Reading is such a huge part of my life, and so is poetry; a whole shelf on my bookshelf is basically devoted to books of poems I've picked up here or there. Sometimes I even write some.


3. I am super into owls lately. Between Sova Zena, bags I've been trying to figure out how to sew that I find online, and this necklace I bought on sale at JCPenney, I'd say I"m a little bit hooked.


I mean, come on. Look at its little owl face and its big owl-y eyes.

I can say owl until the word loses all meaning. Owl owl owl owl owl.

Owl.

Scuba!

4. The Swamp Rabbit Cafe, one of my newer discoveries (thanks to my friends Lauren and Liz) along the Swamp Rabbit Trail, is awesome. They have coffee and scones and sandwiches and deliciousness, but they are also a small grocery store with local and organic vegetables, fruits, meats, cheeses, and... other stuff too! I mostly get stuck on the cheese, to be honest.

Well, and the coffee.

Coffee coffee coffee.

What were we talking about again?

RIGHT. Swamp Rabbit Cafe. Sorry, my brain kinda wandered off there.

They are officially one year old in September, and they are throwing a party. I am totally going to that party.



... albeit not on a bike like the one in the ad there.

Although that bike would be fabulous.


5. I am in love with the color purple.

Well, not the book or the movie, exactly, although those are very nice, too... the actual color purple. The nice, jewel-toned royal purple is kind of all over the place right now, and I cannot express how happy that makes me.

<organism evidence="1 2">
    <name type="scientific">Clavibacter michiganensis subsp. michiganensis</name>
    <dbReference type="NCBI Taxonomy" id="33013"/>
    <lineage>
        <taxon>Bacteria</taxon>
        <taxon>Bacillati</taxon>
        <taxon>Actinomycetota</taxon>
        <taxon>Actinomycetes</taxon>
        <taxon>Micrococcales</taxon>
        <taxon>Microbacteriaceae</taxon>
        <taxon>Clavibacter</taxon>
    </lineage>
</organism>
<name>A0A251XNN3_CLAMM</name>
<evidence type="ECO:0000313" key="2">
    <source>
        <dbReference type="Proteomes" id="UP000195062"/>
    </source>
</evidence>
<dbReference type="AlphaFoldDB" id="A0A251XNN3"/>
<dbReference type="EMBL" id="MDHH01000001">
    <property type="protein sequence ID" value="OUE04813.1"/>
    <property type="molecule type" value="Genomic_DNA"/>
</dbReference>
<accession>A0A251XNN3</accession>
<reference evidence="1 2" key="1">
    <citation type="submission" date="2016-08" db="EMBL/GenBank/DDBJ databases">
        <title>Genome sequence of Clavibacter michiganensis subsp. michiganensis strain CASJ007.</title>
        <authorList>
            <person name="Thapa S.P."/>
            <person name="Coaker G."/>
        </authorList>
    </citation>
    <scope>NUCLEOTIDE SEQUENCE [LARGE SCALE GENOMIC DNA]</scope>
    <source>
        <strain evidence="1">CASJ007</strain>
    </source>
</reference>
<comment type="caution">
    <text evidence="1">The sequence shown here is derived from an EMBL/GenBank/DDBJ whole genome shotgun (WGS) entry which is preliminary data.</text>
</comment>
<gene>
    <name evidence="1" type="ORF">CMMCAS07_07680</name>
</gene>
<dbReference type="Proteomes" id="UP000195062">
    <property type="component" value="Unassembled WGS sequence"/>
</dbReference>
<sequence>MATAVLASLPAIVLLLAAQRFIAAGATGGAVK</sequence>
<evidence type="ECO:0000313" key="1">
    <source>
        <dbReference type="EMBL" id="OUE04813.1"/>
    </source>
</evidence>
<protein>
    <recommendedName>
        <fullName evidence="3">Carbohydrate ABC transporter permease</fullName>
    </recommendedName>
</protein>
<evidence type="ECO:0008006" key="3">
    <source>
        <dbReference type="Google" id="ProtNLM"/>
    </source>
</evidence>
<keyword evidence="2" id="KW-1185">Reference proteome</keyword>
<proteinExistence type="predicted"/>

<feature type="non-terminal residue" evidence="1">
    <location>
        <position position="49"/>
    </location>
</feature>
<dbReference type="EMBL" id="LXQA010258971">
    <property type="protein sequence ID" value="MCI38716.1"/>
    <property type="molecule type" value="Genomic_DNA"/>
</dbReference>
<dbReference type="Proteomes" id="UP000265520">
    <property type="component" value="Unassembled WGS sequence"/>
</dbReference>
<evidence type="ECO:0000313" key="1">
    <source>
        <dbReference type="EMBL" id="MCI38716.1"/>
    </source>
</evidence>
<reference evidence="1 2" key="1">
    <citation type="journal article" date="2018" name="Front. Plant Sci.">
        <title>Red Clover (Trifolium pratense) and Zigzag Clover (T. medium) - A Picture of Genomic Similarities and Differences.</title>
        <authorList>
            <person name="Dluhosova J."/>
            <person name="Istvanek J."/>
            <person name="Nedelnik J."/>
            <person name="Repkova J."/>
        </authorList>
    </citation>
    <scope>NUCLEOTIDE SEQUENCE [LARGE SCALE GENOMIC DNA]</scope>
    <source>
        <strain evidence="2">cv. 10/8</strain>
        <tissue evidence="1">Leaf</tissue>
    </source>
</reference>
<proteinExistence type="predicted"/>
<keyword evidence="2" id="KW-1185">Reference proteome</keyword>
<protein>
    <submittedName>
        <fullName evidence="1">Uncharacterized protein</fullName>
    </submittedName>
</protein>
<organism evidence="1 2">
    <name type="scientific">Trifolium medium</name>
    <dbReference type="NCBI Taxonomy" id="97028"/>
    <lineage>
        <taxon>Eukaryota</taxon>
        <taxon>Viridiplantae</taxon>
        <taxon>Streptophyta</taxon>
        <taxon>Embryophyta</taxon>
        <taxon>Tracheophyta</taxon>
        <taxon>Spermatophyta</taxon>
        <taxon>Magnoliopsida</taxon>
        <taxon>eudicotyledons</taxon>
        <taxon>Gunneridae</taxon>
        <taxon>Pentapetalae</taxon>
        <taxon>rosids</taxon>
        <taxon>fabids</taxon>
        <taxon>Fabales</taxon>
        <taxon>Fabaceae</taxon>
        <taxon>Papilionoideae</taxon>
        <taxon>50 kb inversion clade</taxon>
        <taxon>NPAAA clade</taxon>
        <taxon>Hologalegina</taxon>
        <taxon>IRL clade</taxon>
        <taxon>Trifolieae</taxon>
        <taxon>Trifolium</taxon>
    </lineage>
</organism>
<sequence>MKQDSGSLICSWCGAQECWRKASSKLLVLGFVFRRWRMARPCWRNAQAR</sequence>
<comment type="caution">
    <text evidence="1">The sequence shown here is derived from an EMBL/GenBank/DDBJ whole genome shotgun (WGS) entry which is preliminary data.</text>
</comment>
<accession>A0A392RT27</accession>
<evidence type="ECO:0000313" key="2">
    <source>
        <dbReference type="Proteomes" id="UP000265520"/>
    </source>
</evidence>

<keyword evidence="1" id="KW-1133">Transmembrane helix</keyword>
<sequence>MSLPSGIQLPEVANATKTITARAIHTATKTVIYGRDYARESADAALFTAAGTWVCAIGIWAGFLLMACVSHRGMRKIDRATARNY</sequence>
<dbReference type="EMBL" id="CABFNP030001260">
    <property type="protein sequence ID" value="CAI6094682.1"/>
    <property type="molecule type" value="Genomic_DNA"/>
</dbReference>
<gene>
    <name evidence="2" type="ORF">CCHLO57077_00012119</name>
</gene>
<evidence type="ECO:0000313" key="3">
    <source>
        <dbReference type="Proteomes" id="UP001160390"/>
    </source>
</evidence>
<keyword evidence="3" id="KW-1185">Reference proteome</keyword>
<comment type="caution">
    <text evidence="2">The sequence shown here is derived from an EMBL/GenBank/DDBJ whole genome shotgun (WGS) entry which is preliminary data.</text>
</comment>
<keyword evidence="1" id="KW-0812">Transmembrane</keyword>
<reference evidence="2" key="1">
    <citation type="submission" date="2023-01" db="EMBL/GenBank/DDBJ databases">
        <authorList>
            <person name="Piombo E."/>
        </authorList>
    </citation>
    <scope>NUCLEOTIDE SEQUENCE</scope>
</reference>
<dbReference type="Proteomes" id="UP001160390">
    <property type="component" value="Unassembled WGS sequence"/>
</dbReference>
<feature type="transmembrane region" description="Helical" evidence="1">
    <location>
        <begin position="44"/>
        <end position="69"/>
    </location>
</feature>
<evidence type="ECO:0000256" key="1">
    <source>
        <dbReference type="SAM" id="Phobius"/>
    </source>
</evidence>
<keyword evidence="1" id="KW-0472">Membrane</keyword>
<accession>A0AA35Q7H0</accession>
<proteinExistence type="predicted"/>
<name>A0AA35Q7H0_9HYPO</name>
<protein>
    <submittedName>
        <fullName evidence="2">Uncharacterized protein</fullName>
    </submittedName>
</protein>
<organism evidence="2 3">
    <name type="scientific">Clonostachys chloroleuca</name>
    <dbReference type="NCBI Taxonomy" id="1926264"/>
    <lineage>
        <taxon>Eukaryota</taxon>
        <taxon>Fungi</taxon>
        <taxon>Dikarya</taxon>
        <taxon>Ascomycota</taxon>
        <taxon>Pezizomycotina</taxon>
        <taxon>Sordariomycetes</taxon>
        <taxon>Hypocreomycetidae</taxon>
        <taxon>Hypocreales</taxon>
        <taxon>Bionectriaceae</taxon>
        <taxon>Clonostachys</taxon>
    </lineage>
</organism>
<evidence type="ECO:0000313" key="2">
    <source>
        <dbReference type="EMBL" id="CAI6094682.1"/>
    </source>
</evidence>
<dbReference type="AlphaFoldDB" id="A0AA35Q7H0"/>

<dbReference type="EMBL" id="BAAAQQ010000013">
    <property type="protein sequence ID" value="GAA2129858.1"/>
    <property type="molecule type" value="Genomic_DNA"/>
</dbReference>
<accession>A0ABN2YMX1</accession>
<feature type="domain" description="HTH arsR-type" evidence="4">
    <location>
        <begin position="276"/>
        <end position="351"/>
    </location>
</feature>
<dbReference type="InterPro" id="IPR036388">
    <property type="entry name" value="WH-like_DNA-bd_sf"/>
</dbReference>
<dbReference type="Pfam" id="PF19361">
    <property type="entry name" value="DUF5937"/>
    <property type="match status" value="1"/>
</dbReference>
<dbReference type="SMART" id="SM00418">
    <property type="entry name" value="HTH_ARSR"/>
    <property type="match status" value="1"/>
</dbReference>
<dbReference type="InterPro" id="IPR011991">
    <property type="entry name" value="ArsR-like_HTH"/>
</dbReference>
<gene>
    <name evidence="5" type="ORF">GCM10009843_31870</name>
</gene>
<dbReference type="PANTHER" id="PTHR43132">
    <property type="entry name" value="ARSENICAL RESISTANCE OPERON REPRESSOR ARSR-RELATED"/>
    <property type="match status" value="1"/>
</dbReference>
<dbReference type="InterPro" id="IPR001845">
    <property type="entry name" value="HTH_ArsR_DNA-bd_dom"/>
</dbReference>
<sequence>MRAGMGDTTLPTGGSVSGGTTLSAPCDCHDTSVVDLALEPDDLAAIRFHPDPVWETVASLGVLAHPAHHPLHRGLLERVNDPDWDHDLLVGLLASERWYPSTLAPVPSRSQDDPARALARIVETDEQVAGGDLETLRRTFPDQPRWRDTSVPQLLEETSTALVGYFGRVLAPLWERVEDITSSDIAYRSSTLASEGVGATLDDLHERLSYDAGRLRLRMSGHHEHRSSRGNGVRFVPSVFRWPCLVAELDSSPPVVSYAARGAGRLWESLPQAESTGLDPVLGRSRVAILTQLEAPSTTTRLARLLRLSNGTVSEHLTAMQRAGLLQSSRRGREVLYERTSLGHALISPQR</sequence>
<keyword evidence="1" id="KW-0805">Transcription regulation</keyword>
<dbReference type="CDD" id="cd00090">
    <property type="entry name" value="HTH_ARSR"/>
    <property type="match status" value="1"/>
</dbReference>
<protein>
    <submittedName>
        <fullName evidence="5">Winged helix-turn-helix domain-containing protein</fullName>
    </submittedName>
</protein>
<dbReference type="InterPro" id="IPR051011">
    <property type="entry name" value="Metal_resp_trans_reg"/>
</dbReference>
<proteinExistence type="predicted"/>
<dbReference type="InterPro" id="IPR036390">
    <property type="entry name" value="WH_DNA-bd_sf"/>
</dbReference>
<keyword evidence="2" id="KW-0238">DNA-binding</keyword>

I have purple shoes and purple socks (these are yesterday's socks/shoes; also SmartWool, though)...


I have purple sweaters from Mast General Store downtown (this is yesterday's sweater; today's is long-sleeved and warmer)...


... I even have a purple hair-tie in today.

I think I need help, or to just declare myself royalty and call it a day.

Well...

Long live the Queen!

We are totally amused.

We also need more coffee.





(also you've probably noticed that there is no platypus in this particular list of 5 things... unless you count me. I am adorable and vaguely venomous. I regret nothing.)

Wednesday, August 15, 2012

Wordless Wednesday: Summer Storm & Thomas Wyatt


.

a piece of poetry for your day:

Sir Thomas Wyatt
(1503 - 1542)

"They Flee From Me"

They flee from me that sometime did me seek
With naked foot, stalking in my chamber.
I have seen them gentle, tame, and meek,
That now are wild and do not remember
That sometime they put themself in danger
To take bread at my hand; and now they range,
Busily seeking with a continual change.

Thanked be fortune it hath been otherwise
Twenty times better; but once in special,
In thin array after a pleasant guise,
When her loose gown from her shoulders did fall,
And she me caught in her arms long and small;
Therewithall sweetly did me kiss
And softly said, 'dear heart, how like you this?'

It was no dream: I lay broad waking.
But all is turned thorough my gentleness
Into a strange fashion of forsaking;
And I have leave to go of her goodness,
And she also, to use newfangleness.
But since that I so kindly am served
I would fain know what she hath deserved?

Tuesday, August 14, 2012

So... weekend.

So, I actually did take some pictures of this weekend, despite my being half-convinced I'd just be having so much fun I would forget.

Well, sort of. I mean, I remembered to take a few pictures, and then I forgot for large blocks of time, and then I would remember again. Most of my pictures are of sweaty people near bikes.

But I ran down the battery on my (woefully undercharged) camera to do so, and it seems that since the last time I had to charge the camera was before our move... somewhere there is a treasure chest with my camera charger in it. I'm not sure where it is, but I know it's in the house.